The House Post Office-Civil Service Committee hopes to get into the act before Congress finally votes to put federal workers under mandatory Social Security coverage.

In the process, the committee may be able to erase some of the question marks raised by the pension linkage plans - and also to save itself from becoming a congressional merger victim next year.

Congress, at least on the House side, appears determined to extend "universal coverage" under Social Security to U.S. civil servants and postal employees who now have their own and better - retirement plan.

Although details have not been worked out, it appears that integrating the two systems would mean dual (but not double) payments would be required of federal workers. On retirement they would get two (but again, not double) benefit checks, one from Social Security and another from their own civil service retirement fund.

But in its drive to extend universal coverage to 7 million federal, state and local government workers, the Ways and Means Committe has left many questions unanswered. Among them, how do you interface two totally different systems, how do people pay for those benefits and how do they finally get benefits? And how much? And when?

The federal civil service retirement plan is much better than Social Security, paying the average retiree about three times what individuals get under Social Security. Federal workers pay more for the benefits they get, pay taxes on their pensions (Social Security is not taxable) and can retire earlier than most workers. How do you mesh those systems?

The Ways and Means Committee has directed Health, Education and Welfare, which already administers Social Security to come up with a how-to plan by 1980, two years before universal coverage would go into effect. The Civil Service Commission has been assigned a very junior-partner role in the study.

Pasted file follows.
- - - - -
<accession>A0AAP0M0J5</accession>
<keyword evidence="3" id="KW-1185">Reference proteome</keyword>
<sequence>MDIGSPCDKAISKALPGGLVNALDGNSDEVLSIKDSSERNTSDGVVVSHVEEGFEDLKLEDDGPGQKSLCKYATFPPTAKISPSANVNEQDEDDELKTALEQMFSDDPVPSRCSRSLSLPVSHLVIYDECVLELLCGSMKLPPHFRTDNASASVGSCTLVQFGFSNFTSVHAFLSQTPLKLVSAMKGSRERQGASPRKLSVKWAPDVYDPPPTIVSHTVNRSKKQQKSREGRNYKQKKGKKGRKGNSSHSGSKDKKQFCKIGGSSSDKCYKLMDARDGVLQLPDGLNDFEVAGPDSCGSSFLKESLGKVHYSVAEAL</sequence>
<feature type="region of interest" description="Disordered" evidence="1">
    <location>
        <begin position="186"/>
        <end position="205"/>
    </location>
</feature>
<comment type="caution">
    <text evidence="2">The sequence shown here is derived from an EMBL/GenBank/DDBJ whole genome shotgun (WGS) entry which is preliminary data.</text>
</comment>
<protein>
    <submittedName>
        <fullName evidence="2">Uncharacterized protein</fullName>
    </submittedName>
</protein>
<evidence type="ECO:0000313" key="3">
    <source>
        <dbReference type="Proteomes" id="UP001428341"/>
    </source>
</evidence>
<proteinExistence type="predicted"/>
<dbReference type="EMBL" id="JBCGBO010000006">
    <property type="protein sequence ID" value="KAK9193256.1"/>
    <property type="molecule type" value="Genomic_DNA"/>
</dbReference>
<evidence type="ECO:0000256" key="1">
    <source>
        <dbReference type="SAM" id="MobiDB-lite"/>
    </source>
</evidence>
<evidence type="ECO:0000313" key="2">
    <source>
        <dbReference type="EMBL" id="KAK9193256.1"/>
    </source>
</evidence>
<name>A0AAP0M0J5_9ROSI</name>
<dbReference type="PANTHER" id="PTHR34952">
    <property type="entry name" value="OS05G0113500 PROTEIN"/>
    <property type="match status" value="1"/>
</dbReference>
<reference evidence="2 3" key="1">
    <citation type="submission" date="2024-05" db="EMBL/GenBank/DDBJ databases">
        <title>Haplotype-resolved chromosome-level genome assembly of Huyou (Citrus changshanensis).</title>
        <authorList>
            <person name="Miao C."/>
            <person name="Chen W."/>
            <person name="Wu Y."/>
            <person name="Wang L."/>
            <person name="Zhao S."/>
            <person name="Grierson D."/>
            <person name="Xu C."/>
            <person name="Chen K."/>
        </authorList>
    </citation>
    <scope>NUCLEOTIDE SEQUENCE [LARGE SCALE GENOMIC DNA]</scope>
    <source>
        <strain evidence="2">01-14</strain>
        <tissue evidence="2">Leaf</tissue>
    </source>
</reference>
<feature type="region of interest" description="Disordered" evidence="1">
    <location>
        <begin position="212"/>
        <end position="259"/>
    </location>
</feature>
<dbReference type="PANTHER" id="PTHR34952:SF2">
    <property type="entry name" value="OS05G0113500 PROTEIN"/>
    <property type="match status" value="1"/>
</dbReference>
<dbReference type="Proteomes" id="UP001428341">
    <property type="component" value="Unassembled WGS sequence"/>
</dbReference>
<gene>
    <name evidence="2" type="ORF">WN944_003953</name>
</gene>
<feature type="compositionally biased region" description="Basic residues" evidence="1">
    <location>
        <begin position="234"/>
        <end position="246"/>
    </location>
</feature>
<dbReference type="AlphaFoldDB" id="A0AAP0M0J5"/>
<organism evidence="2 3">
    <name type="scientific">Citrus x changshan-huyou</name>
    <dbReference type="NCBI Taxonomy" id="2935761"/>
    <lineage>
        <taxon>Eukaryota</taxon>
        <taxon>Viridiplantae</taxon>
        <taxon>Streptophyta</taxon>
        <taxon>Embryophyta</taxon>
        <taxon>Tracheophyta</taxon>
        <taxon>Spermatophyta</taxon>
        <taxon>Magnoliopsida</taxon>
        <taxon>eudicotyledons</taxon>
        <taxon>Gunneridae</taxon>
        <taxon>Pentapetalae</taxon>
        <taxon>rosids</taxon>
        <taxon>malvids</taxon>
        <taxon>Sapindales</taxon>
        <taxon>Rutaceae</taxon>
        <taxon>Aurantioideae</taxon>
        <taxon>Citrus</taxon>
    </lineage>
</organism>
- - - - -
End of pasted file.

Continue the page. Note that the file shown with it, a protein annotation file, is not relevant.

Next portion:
In effect the Ways and Means Committee has said what it wants done - universal coverage - but has not given clear guidance as to how it is to be done, or even if it can be done. Enter the Post Office-Civil Service Committee.

That Committee, better than any other, knows the federal fringe benefit system. As committees tend to do, it identifies with its constituient group - in this case, federal and postal workers.

Committee members are anxious to get into the complicated pension merger plan, partly to protect the interests of unions that frequently are kind to them, and also to protect their congressional turf.

Civil service pension matters, until Ways and Means reared its all-powerful head, were part of that committee's empire, which has been shrinking since Congress gave up setting federal pay raise and running the postal service. Now there is a chance to hang on to some of its legislative territory, and also to help the committee survive as a full committee with important jobs and seniority benefits for members.

There will be a "reform" drive in the House next year. It will probably be aimed at abolishing the two committees that make the least sense in Des Moines and Walla Walla - the District Committee and the Post Office-Civil Service Committee.

he Post Office-Civil Service Committee has two things going for it in any reform. Both of them are Chairman Robert N. C. Nix (D-Pa.). Nix is a strong, assertive leader who has given the committee new drive and assignments. And he is black. And he is one of only two black chairmen of major committees in Congress. Democratic House reformers are not about to knock off the only two committees that have black chairmen. And if Nix can build a bigger constituency - and the U.S. Government is bigger than the District - he will have a better chance of holding his committee intact.

Nix already is respected and popular with federal and postal unions who speak for a lot of people. If he can please them and make some sense out of the touchy question of interfacing Social Security with the civil service retirement system, he could win many more influential friends, make a lot of confused taxpayers happy and possiby preserve his committee.